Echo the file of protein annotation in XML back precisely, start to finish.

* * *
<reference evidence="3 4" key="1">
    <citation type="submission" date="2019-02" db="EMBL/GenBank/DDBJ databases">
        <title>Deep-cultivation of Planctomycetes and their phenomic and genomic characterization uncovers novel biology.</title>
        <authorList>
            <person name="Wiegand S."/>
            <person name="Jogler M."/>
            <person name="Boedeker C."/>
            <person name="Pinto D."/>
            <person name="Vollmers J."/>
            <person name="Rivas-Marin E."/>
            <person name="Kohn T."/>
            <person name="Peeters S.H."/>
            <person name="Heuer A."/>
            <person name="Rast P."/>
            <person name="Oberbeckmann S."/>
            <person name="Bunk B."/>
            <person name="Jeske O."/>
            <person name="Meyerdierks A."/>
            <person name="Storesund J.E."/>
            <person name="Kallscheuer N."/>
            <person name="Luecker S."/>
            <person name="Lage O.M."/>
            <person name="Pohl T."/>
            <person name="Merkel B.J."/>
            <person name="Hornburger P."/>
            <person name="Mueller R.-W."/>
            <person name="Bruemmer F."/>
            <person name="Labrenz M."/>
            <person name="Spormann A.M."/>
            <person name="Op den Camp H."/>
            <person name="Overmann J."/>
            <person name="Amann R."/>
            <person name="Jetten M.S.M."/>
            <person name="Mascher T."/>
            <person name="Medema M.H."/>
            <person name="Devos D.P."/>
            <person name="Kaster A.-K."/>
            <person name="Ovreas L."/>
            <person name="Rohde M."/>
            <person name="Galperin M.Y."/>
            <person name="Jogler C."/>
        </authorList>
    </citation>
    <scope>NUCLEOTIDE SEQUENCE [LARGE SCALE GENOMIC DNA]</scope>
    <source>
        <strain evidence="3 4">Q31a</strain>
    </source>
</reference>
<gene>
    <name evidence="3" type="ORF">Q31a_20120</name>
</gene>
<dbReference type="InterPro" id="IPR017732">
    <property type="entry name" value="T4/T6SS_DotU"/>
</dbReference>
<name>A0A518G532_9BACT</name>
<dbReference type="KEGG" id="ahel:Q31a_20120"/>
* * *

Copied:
<reference evidence="3 4" key="1">
    <citation type="submission" date="2019-02" db="EMBL/GenBank/DDBJ databases">
        <title>Deep-cultivation of Planctomycetes and their phenomic and genomic characterization uncovers novel biology.</title>
        <authorList>
            <person name="Wiegand S."/>
            <person name="Jogler M."/>
            <person name="Boedeker C."/>
            <person name="Pinto D."/>
            <person name="Vollmers J."/>
            <person name="Rivas-Marin E."/>
            <person name="Kohn T."/>
            <person name="Peeters S.H."/>
            <person name="Heuer A."/>
            <person name="Rast P."/>
            <person name="Oberbeckmann S."/>
            <person name="Bunk B."/>
            <person name="Jeske O."/>
            <person name="Meyerdierks A."/>
            <person name="Storesund J.E."/>
            <person name="Kallscheuer N."/>
            <person name="Luecker S."/>
            <person name="Lage O.M."/>
            <person name="Pohl T."/>
            <person name="Merkel B.J."/>
            <person name="Hornburger P."/>
            <person name="Mueller R.-W."/>
            <person name="Bruemmer F."/>
            <person name="Labrenz M."/>
            <person name="Spormann A.M."/>
            <person name="Op den Camp H."/>
            <person name="Overmann J."/>
            <person name="Amann R."/>
            <person name="Jetten M.S.M."/>
            <person name="Mascher T."/>
            <person name="Medema M.H."/>
            <person name="Devos D.P."/>
            <person name="Kaster A.-K."/>
            <person name="Ovreas L."/>
            <person name="Rohde M."/>
            <person name="Galperin M.Y."/>
            <person name="Jogler C."/>
        </authorList>
    </citation>
    <scope>NUCLEOTIDE SEQUENCE [LARGE SCALE GENOMIC DNA]</scope>
    <source>
        <strain evidence="3 4">Q31a</strain>
    </source>
</reference>
<gene>
    <name evidence="3" type="ORF">Q31a_20120</name>
</gene>
<dbReference type="InterPro" id="IPR017732">
    <property type="entry name" value="T4/T6SS_DotU"/>
</dbReference>
<name>A0A518G532_9BACT</name>
<dbReference type="KEGG" id="ahel:Q31a_20120"/>